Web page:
State lawmakers have begun to take aim at the hurdles facing military spouses striving to maintain a career as they move across the country, but so far legislation addressing the portability of professional certifications and licenses has been uneven, according to a panel discussion last week.
After moving to Virginia, one spouse, a hairdresser, had to spend four months satisfying state requirements calling for her to obtain notarized copies of the licenses she previously earned in five others states.
“Who’s your advocate when you’re that one spouse trying to get a governing body to expedite?” Eddy Mentzer, DOD’s program manager for spouse education and career opportunities, said April 28 at the American Legion’s National Credentialing Summit in Washington. “Many spouses don’t have the resources.”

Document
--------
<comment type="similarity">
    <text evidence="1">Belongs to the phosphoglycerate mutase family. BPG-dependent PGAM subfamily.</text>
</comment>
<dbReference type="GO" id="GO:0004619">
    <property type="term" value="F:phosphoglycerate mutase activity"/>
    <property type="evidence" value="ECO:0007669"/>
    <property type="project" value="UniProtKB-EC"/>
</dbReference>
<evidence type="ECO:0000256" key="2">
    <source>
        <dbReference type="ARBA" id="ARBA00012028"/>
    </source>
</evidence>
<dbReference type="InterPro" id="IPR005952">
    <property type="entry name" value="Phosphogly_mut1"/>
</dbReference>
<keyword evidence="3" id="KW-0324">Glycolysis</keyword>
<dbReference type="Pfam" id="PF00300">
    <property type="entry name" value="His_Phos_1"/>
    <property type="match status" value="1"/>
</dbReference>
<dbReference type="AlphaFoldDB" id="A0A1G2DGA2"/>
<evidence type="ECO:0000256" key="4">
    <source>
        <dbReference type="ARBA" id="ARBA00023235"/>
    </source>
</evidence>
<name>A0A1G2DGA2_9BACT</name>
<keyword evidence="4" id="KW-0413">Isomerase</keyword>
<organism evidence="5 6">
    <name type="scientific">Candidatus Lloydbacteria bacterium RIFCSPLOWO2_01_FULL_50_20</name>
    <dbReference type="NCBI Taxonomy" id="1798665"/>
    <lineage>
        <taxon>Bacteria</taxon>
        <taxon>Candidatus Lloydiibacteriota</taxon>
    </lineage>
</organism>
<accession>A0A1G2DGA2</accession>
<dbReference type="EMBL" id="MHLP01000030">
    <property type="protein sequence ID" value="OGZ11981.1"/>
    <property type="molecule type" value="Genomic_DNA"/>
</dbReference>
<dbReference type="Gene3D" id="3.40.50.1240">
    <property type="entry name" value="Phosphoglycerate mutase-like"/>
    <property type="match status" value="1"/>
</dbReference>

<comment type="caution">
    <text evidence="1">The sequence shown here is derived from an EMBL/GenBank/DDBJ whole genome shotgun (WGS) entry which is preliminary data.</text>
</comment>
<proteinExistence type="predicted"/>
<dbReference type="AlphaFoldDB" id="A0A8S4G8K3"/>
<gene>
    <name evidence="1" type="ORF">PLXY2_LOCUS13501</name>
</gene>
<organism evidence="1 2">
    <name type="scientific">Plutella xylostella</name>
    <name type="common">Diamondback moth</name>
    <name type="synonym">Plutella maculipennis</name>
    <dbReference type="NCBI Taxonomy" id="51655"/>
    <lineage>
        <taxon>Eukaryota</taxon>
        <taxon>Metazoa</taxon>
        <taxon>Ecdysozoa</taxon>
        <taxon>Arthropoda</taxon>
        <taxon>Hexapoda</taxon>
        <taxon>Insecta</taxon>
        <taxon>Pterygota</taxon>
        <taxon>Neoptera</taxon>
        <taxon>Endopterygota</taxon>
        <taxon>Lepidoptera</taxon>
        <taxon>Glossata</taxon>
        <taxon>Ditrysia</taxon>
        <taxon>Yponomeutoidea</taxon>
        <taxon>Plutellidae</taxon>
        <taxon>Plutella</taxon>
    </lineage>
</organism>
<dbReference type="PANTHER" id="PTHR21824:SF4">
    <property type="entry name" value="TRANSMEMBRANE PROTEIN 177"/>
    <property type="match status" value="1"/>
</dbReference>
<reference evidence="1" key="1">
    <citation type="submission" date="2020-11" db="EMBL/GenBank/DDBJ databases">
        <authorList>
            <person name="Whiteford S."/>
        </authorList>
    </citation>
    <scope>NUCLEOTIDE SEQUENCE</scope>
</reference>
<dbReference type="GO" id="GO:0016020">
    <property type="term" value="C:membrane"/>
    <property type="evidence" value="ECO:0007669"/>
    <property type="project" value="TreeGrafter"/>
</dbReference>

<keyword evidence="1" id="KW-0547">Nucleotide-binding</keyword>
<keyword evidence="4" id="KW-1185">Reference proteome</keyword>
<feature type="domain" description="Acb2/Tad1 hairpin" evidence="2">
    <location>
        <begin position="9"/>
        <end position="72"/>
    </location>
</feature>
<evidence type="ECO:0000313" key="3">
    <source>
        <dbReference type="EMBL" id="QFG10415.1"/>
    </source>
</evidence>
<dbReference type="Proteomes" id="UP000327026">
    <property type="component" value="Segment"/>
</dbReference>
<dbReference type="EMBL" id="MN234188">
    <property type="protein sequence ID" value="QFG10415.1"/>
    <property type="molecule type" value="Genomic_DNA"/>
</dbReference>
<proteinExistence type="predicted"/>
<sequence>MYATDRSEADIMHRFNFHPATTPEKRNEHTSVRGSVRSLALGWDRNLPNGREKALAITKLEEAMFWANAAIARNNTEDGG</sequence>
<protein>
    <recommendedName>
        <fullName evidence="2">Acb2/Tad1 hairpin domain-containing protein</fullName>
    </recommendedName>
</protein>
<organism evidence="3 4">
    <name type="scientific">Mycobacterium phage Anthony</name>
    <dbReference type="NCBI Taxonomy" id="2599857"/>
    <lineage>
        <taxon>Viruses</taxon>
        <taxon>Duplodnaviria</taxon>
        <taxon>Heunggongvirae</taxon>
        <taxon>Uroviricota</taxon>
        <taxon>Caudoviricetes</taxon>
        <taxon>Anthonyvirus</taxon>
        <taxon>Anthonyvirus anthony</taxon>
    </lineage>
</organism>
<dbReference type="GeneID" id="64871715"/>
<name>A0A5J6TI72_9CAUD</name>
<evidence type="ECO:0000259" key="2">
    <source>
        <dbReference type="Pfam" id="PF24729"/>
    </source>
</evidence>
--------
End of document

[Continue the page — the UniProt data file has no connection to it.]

The challenge is particularly difficult for teachers due to the array of licensure requirements, reports Military Times.
Third Way, a Washington think tank, has recommended creating a common application for teacher licensure that states could opt into. States would set a minimum bar for the licensing standards, with the ability to add requirements for particular teaching assignments.
“It would give teachers the opportunity to more freely and easily move their licensure across state lines,” said Tamara Hiler, policy advisor for education for the organization.
But even though no such agreement has yet been reached, “in reality, reciprocity is growing,” with states increasingly accepting candidates with teaching certificates from other states, said Emily Feistritzer, the head of an online teacher preparatory program for college graduates.